The dam bursts: companies hit by flood of data requests

flood2Claims that companies would be inundated with data deletion requests once GDPR came in to force might appear to have been wide of the mark, but two months into the new regime and privacy regulators and major brands are groaning under the weight of requests from consumers wanting to know what data is held on them.
Earlier this week, the Information Commissioner’s Office warned companies that the public is growing increasingly aware of its privacy rights, and there had been a significant increase in data protection complaints (up 15%), even before GDPR came into force on May 25.
The ICO said it received 1,106 data protection complaints in the three weeks after GDPR was introduced and said reports of data breaches had risen.
Meanwhile Ireland’s Data Protection Commission – which predicted a “tsunami” of GDPR data requests as far back as March last year – received 1,124 complaints in the first month, according to research by the International Association of Privacy Professionals. Data protection watchdogs in the Poland received nearly 800, while those in the Czech Republic and France each received more than 400 complaints.
Facebook has not escaped either, witnessing a fourfold increase in user queries after the introduction of GDPR, with data protection officer Stephen Deadman admitting “we’ll see whether it continues or stabilises”.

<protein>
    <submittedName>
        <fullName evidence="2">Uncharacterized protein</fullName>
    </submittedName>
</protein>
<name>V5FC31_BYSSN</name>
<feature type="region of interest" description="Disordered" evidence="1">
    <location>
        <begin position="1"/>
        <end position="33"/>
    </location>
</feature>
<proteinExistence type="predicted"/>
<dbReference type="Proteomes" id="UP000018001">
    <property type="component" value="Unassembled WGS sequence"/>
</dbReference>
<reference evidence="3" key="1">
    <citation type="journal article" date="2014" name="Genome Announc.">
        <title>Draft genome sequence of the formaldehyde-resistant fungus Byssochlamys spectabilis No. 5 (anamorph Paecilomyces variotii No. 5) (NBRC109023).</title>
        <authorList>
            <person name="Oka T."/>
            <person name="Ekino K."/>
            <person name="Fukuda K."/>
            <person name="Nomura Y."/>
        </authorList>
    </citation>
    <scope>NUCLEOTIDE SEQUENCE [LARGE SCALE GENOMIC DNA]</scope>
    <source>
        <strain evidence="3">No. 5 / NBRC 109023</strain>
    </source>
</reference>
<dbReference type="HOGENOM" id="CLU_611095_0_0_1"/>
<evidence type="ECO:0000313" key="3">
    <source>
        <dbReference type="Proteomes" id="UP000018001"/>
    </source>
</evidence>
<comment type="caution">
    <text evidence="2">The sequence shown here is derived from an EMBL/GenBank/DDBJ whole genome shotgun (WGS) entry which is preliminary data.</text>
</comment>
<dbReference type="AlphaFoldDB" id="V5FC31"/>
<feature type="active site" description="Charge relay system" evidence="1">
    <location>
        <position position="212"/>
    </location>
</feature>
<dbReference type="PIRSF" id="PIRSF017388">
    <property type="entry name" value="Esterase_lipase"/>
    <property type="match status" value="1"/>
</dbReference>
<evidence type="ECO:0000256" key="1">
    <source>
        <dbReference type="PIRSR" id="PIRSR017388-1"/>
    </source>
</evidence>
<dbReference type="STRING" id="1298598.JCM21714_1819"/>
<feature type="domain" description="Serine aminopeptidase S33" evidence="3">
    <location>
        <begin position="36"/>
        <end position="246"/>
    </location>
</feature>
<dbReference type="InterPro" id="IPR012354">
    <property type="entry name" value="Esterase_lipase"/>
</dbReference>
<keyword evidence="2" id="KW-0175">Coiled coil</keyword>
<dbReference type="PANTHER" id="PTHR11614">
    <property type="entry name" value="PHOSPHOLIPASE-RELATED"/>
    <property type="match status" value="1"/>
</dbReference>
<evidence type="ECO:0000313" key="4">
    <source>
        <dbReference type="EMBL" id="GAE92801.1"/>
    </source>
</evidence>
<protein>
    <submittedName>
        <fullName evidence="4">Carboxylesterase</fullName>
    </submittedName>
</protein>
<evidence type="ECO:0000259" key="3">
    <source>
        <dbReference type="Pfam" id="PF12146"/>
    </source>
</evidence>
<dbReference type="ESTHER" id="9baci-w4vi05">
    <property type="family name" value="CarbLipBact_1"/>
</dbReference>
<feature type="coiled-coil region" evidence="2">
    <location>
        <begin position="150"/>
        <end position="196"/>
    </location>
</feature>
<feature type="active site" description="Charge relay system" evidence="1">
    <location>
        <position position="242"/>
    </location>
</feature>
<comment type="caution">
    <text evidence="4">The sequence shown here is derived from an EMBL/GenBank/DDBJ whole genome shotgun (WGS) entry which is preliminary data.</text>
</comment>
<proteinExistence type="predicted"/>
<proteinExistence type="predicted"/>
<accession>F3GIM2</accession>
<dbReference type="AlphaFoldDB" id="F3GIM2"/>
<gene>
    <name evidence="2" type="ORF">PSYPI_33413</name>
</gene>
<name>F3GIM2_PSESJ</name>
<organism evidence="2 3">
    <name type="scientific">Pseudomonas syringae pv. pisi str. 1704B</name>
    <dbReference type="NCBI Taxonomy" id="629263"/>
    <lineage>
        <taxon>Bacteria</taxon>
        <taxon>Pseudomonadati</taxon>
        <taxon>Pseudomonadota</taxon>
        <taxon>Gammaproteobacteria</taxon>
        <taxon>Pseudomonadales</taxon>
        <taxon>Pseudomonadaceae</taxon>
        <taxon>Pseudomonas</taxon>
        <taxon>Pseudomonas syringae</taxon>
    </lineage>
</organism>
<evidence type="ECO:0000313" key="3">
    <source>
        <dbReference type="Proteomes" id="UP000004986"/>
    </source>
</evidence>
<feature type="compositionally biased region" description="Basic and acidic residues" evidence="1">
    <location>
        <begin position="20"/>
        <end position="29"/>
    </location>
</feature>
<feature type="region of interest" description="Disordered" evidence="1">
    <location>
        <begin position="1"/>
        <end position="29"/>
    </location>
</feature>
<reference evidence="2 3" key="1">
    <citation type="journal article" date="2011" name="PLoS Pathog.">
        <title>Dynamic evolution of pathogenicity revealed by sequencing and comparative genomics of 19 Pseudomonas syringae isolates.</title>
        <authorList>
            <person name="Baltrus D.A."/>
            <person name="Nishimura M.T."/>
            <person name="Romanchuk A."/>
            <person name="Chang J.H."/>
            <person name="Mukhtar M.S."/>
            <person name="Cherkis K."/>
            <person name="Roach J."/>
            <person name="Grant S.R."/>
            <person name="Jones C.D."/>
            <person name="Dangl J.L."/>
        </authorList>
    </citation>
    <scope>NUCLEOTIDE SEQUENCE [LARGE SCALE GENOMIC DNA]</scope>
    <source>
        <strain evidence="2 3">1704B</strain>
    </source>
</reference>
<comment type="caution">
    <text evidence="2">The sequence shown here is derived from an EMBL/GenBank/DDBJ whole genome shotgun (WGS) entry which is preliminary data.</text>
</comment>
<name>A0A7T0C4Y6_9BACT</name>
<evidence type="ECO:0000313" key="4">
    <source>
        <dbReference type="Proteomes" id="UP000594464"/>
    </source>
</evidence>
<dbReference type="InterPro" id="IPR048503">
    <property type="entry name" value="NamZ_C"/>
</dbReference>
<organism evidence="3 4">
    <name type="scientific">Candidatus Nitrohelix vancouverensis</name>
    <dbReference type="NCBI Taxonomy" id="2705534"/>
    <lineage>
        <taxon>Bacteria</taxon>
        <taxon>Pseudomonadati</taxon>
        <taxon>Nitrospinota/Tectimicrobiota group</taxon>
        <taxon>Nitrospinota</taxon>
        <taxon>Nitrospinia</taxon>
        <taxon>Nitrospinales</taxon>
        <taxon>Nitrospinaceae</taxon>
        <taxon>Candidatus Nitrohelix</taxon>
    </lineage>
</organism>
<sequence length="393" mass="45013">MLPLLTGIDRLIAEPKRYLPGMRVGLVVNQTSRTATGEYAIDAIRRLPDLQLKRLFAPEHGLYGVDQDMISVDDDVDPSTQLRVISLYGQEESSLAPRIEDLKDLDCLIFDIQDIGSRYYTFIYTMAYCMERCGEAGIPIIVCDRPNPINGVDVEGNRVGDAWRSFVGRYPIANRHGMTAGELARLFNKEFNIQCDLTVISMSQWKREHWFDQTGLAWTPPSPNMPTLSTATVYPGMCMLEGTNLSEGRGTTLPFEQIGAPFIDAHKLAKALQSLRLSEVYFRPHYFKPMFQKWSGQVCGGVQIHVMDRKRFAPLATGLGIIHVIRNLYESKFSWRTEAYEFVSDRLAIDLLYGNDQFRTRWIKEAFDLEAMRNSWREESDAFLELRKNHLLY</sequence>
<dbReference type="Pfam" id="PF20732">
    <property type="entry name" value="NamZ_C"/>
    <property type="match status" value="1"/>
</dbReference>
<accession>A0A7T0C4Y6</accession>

Privacy groups have also gone into overdrive, launching tools to help users to ask for data. One smartphone app, One Thing Less, has created a list of companies ranging from Acxiom to Samsung which consumers can use to make requests for information in three clicks.
Some companies, such as Netflix, Net-a-Porter and Marriott have not yet responded to users who requested information through the app in back in May, despite a requirement under GDPR to respond within a month.
Netflix said it would not work with the app unless it had an “appropriate authentication or legal process”.“If members cannot find the information they are looking for by logging in and going to their account page, we are happy to work with them directly.”
Net-a-Porter said: “Unfortunately we cannot recognise requests made via non-proprietary apps, such as One Thing Less, that do not allow us to verify the customer’s identity.”
Ruth Boardman, joint head of international privacy at law firm Bird & Bird, told the FT: “There have been a lot of requests asking for copies of the data, some of that has come through the companies’ own portals and some have been standard-format letters – there are a number of standard-format letters out there. If you’re a consumer-facing company you may get 200 or 300 of these in a go, so there’s a real overhead from it.”

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